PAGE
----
At the beginning of August, the World Bank, along with the Asian Development Bank, reopened offices in Yangon , following more than a year of widely watched though still disputed political and social reforms in the country. This marks the first formal engagement between the World Bank and Myanmar, also known as Burma, in 25 years, as well as the first ever entry of the International Finance Corporation (IFC), the World Bank Group's private-sector arm.
Already the bank has pledged an US$85 million loan, also expected for approval in October, alongside a plan to restructure Myanmar's debt [to the World bank, worth some $400 million.That said, activists are wary of their lack of inclusion and the emphasis on dealing so far mostly with the regime. Given the fractious and contentious nature of Burmese politics on one hand and the supposedly more inclusive and participatory nature of World Bank lending nowadays, these are not minor issues:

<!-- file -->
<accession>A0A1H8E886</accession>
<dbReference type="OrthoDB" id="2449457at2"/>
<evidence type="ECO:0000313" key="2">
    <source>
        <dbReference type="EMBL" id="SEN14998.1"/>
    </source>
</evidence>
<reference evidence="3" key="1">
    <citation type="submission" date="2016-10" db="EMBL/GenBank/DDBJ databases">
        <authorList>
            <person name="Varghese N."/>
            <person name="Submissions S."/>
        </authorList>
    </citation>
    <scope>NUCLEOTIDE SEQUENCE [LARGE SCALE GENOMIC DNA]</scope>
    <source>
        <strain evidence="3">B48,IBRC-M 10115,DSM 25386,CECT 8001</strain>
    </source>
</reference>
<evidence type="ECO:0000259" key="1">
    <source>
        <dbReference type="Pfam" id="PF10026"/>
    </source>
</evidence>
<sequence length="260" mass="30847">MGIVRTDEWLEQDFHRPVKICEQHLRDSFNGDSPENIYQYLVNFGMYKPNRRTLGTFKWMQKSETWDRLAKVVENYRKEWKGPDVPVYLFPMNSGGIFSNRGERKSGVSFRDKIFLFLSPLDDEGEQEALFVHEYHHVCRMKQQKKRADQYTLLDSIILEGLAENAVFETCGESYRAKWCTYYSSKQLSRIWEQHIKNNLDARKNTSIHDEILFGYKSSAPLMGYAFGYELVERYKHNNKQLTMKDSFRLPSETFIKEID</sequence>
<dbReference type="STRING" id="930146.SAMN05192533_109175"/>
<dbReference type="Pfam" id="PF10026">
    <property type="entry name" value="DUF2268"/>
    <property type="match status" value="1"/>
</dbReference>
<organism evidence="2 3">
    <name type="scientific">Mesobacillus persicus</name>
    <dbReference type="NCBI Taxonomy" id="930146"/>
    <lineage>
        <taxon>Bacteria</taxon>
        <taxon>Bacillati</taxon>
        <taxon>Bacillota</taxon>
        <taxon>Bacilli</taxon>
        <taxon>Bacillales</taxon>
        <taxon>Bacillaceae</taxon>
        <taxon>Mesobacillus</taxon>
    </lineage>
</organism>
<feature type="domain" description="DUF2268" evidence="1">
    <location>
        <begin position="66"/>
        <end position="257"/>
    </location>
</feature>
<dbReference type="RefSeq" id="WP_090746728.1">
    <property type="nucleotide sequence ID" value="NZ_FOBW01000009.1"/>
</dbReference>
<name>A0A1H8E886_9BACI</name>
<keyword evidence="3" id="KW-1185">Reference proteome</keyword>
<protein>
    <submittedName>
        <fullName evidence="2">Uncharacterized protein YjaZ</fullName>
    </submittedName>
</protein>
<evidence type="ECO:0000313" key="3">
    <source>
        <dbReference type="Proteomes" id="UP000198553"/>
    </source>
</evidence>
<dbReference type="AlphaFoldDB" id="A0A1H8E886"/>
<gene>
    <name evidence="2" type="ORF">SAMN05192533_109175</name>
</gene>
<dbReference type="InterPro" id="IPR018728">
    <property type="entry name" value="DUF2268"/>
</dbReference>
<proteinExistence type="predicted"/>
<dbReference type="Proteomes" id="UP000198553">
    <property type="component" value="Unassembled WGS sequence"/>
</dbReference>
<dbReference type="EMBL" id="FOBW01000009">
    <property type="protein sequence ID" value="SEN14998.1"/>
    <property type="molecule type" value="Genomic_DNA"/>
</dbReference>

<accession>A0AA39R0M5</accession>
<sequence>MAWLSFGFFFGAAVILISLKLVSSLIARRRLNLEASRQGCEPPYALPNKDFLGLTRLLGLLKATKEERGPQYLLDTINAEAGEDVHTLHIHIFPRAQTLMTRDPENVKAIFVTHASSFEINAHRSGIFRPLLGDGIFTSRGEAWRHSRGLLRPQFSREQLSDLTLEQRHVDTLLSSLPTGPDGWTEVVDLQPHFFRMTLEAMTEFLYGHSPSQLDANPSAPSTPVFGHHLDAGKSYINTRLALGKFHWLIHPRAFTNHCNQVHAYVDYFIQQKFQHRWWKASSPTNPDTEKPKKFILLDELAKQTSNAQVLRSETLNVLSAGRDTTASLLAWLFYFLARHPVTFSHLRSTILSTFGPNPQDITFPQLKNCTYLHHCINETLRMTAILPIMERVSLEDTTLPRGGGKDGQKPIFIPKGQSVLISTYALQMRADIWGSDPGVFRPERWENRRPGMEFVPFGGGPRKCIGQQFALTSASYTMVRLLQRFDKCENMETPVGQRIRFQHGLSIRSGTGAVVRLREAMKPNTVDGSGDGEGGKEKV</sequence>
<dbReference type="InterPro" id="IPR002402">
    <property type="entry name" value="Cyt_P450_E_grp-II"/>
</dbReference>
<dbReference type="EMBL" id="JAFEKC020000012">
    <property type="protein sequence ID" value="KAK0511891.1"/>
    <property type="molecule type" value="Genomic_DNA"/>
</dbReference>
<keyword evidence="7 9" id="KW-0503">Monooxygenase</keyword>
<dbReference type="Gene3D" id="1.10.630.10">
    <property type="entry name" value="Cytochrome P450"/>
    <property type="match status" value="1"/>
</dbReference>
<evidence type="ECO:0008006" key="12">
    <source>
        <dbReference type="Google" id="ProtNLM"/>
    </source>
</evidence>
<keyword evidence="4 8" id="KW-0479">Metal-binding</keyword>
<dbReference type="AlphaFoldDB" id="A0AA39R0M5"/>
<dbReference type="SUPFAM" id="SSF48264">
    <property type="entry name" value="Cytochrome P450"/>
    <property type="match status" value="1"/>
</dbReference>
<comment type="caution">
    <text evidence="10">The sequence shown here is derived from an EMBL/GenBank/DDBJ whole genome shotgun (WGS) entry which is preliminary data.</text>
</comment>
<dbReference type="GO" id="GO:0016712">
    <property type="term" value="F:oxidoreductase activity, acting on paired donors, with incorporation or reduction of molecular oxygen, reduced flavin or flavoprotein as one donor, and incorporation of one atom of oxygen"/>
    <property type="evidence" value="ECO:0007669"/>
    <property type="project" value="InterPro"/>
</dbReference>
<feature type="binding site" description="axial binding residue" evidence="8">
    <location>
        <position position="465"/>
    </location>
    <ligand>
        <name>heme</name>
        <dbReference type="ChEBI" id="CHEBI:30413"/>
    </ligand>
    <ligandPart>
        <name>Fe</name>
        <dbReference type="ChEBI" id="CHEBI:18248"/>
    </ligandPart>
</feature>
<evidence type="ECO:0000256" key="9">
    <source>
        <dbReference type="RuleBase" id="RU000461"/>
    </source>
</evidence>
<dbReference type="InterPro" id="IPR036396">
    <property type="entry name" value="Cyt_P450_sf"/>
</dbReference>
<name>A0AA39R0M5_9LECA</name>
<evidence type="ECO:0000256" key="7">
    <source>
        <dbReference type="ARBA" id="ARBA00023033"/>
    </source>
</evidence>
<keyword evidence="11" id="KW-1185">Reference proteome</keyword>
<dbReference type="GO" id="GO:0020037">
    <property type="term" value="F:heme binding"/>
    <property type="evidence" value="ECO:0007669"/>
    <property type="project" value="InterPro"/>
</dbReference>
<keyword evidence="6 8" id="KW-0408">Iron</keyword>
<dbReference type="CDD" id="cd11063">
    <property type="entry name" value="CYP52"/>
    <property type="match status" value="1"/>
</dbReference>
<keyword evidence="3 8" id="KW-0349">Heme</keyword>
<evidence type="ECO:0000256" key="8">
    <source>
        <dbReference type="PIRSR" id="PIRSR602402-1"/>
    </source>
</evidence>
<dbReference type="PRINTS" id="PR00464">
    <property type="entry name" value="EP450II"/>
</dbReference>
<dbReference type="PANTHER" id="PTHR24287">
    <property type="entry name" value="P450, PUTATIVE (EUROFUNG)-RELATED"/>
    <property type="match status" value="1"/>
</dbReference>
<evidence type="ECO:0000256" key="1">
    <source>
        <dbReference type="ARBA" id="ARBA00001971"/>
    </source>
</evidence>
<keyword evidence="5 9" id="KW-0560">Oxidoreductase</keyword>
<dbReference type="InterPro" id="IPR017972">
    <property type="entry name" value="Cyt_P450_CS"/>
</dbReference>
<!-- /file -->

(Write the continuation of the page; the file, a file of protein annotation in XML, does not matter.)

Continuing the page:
To date, local organizations and communities have felt the World Bank's approach is non-inclusive, sparse on details, lacks transparency and, most worrisome, does not solicit input from the organizations and communities most affected by conflict and development to inform their decision-making process, Jennifer Quigley, with the Washington-based US Campaign for Burma, told IPS.So there's reason to be wary. At any rate, the draft Interim Strategy Note (ISN) mentioned in the article which should be replaced with something more permanent by year end is viewable on the World Bank site. At any rate, after a quarter of a century, the World Bank is back in Burma.
Just prior to the ISN release, four dozen Myanmarese NGOs sent a letter to the World Bank's headquarters, expressing their anxiety that "the Bank's re-engagement activities in our country ... have been rushed, secretive and top-down."